Microwaving Zaps Nutrients

Discussion in 'Food and nutrition' started by John 'The Man, Oct 17, 2003.

  1. microwaving zaps nutrients http://www.nlm.nih.gov/medlineplus/news/fullstory_14319.html "United
    Press International

    Friday, October 17, 2003

    MURCIA, Spain, Oct 17, 2003 (United Press International via COMTEX) -- Microwaving raw broccoli
    drastically all but eliminates some natural health-promoting chemicals, a study reported in the
    Globe and Mail said Friday.

    Of particular note in the research was the post-microwaving disappearance of 97 percent of
    flavonoids -- substances often found in many brightly colored fruits and vegetables that are linked
    to a reduced risk of coronary heart disease, stroke and lung cancer.

    However, the study being released in the Journal of the Science of Food and Agriculture -- conducted
    by a group of Spanish government scientists in Murcia, Spain -- found boiling removed only 66
    percent of flavonoids from fresh raw broccoli, and pressure cooking leached out only 47 percent."

    SOURCE: F Vallejo, FA Tomás-Barberán, C García-Viguera. Phenolic compound contents in edible parts
    of broccoli inflorescences after domestic cooking
    http://www3.interscience.wiley.com/cgi-bin/abstract/106558884/ABSTRACT Journal of the Science of
    Food and Agriculture Volume 83, Issue 14, 2003. Pages 1511-1516

    ------------------------
    This Article Concluded:

    "Of particular note in the research was the post-microwaving disappearance of 97 percent of
    flavonoids -- substances often found in many brightly colored fruits and vegetables that are linked
    to a reduced risk of coronary heart disease, stroke and lung cancer.

    However, the study being released in the Journal of the Science of Food and Agriculture -- conducted
    by a group of Spanish government scientists in Murcia, Spain -- found boiling removed only 66
    percent of flavonoids from fresh raw broccoli, and pressure cooking leached out only 47 percent.

    Microwaving reduced other similarly desirable chemicals in broccoli by anywhere from 74 to
    87 percent.

    By far the most healthful results were obtained by the staple of French cooking -- a simple and
    quick steaming."

    ------------------------
    Comment:

    I find this news rather alarming to say the least. It appears that the healthiest way to cook
    broccoli is by steaming.
    --
    John Gohde, Achieving good Health is an Art, NOT a Science!

    Health-with-Attitude is a support group for people trying to follow a Healthy Lifestyle.
    http://groups.yahoo.com/group/Health-with-Attitude/
     
    Tags:


  2. Rk

    Rk Guest

    John 'the Man' <DeMan@fSchulman.com> wrote in message
    news:<0d40pvs49l91hor15f6t97vmqmge5i44d1@4ax.com>...
    > microwaving zaps nutrients
    >
    > scientists in Murcia, Spain -- found boiling removed only 66 percent of flavonoids from fresh raw
    > broccoli, and pressure cooking leached out only 47 percent.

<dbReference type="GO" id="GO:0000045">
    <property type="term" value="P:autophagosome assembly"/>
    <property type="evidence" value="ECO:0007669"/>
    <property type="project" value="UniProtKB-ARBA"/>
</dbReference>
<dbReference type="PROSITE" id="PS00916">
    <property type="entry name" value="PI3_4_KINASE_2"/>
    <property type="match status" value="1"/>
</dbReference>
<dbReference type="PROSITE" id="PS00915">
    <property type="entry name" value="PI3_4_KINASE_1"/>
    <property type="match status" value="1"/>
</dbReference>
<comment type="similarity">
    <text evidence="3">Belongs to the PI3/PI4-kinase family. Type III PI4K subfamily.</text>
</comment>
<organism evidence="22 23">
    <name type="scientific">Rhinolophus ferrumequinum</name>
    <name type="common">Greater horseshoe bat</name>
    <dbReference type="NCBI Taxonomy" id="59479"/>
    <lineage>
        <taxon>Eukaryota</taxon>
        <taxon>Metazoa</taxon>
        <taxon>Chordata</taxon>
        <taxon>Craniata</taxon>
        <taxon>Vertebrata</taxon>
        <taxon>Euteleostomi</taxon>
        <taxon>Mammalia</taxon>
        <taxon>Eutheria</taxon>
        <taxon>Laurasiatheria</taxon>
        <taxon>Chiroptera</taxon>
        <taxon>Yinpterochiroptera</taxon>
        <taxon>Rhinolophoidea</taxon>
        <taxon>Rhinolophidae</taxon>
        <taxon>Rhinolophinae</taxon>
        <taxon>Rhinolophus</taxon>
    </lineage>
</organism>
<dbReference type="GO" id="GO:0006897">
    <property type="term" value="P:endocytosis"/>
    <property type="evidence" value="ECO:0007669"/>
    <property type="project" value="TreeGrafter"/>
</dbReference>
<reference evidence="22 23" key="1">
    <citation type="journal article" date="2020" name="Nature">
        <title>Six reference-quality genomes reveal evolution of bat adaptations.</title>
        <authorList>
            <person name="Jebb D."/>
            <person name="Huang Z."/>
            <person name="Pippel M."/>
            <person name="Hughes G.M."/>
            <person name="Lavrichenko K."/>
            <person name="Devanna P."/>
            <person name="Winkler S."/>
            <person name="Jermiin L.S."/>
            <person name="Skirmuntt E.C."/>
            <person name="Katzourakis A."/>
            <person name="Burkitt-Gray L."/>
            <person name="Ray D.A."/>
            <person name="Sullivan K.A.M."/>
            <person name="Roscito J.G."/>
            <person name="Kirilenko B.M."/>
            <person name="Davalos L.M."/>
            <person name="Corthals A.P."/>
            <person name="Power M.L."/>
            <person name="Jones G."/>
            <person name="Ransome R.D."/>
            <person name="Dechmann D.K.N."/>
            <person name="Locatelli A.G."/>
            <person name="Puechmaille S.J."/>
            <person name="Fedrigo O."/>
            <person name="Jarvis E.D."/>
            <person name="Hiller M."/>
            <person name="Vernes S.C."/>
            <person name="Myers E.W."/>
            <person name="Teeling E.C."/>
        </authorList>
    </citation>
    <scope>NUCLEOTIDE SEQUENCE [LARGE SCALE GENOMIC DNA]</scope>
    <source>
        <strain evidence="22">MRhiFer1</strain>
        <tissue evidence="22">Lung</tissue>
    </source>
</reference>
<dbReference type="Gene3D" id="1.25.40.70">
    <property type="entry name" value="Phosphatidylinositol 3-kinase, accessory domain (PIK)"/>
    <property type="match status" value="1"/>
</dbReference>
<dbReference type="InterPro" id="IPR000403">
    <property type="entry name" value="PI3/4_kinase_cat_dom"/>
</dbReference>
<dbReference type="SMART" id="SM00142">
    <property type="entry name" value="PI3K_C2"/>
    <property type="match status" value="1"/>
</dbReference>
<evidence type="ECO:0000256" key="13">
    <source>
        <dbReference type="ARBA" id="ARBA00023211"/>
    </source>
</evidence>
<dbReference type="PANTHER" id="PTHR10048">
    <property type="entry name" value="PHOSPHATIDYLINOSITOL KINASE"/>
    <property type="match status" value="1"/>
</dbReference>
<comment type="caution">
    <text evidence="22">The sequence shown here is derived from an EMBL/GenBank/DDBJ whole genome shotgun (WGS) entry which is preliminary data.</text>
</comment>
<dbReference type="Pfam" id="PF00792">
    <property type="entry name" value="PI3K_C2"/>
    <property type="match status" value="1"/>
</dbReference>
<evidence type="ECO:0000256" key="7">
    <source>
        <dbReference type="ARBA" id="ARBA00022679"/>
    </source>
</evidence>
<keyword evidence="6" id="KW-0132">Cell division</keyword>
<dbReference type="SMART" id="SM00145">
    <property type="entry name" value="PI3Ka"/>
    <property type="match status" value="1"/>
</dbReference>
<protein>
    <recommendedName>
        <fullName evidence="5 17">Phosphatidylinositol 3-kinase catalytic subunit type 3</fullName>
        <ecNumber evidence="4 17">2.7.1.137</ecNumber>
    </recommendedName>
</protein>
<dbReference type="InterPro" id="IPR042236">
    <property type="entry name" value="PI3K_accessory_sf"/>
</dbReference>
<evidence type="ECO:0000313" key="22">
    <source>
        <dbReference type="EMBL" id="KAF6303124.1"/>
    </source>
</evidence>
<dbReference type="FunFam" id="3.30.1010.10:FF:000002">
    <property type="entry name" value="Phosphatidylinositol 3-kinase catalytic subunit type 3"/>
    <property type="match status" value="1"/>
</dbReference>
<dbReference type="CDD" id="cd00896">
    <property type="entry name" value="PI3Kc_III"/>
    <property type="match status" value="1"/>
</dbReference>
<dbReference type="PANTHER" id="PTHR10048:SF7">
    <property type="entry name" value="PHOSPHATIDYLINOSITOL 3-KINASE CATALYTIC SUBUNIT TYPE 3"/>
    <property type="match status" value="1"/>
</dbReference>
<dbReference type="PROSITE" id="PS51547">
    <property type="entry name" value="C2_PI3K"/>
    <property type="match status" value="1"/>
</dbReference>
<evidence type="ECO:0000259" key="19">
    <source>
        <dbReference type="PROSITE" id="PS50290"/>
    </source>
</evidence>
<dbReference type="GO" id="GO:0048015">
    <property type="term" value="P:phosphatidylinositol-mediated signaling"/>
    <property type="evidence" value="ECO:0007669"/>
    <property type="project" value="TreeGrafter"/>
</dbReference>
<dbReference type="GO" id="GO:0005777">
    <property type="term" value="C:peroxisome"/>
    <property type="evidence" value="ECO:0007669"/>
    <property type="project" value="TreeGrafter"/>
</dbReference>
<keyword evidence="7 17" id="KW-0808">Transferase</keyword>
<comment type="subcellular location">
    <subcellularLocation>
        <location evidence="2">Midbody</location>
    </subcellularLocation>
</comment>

>
    > Microwaving reduced other similarly desirable chemicals in broccoli by anywhere from 74 to 87
    > percent.
    >
    > By far the most healthful results were obtained by the staple of French cooking -- a simple and
    > quick steaming."
    >
    > ------------------------
    > Comment:
    >
    > I find this news rather alarming to say the least. It appears that the healthiest way to cook
    > broccoli is by steaming.

    Maybe not. If they only measured the content in the broccoli, the implicationis the rest of the
    flavinoids were in the water it was cooked with. Without seeing the original paper, one cannot tell.
    So the conclusion might equally be that microwaving releases MORE nutrients from food, and perhaps
    makes it more bioavailable-- if one consumes the liquid it was cooked with..
     
  3. markd

    markd Guest

    Here is a related abstract, the question of it being cooked in water is important, here dry
    microwave cooking was best:

    http://makeashorterlink.com/?D36F25146

    >> scientists in Murcia, Spain -- found boiling removed only 66 percent of flavonoids from fresh raw
    >> broccoli, and pressure cooking leached out only 47 percent.
    >>
    >> Microwaving reduced other similarly desirable chemicals in broccoli by anywhere from 74 to 87
    >> percent.
    >>
    >> By far the most healthful results were obtained by the staple of French cooking -- a simple and
    >> quick steaming."
    >>
    >> ------------------------
    >> Comment:
    >>
    >> I find this news rather alarming to say the least. It appears that the healthiest way to cook
    >> broccoli is by steaming.
    >
    >Maybe not. If they only measured the content in the broccoli, the implicationis the rest of the
    >flavinoids were in the water it was cooked with. Without seeing the original paper, one cannot
    >tell. So the conclusion might equally be that microwaving releases MORE nutrients from food, and
    >perhaps makes it more bioavailable-- if one consumes the liquid it was cooked with..
     
  4. Once upon a time, our fellow RK rambled on about "Re: Microwaving Zaps Nutrients." Our champion
    De-Medicalizing in sci.med.nutrition retorts, thusly ...

    >> scientists in Murcia, Spain -- found boiling removed only 66 percent of flavonoids from fresh raw
    >> broccoli, and pressure cooking leached out only 47 percent.
    >>
    >> Microwaving reduced other similarly desirable chemicals in broccoli by anywhere from 74 to 87
    >> percent.
    >>
    >> By far the most healthful results were obtained by the staple of French cooking -- a simple and
    >> quick steaming."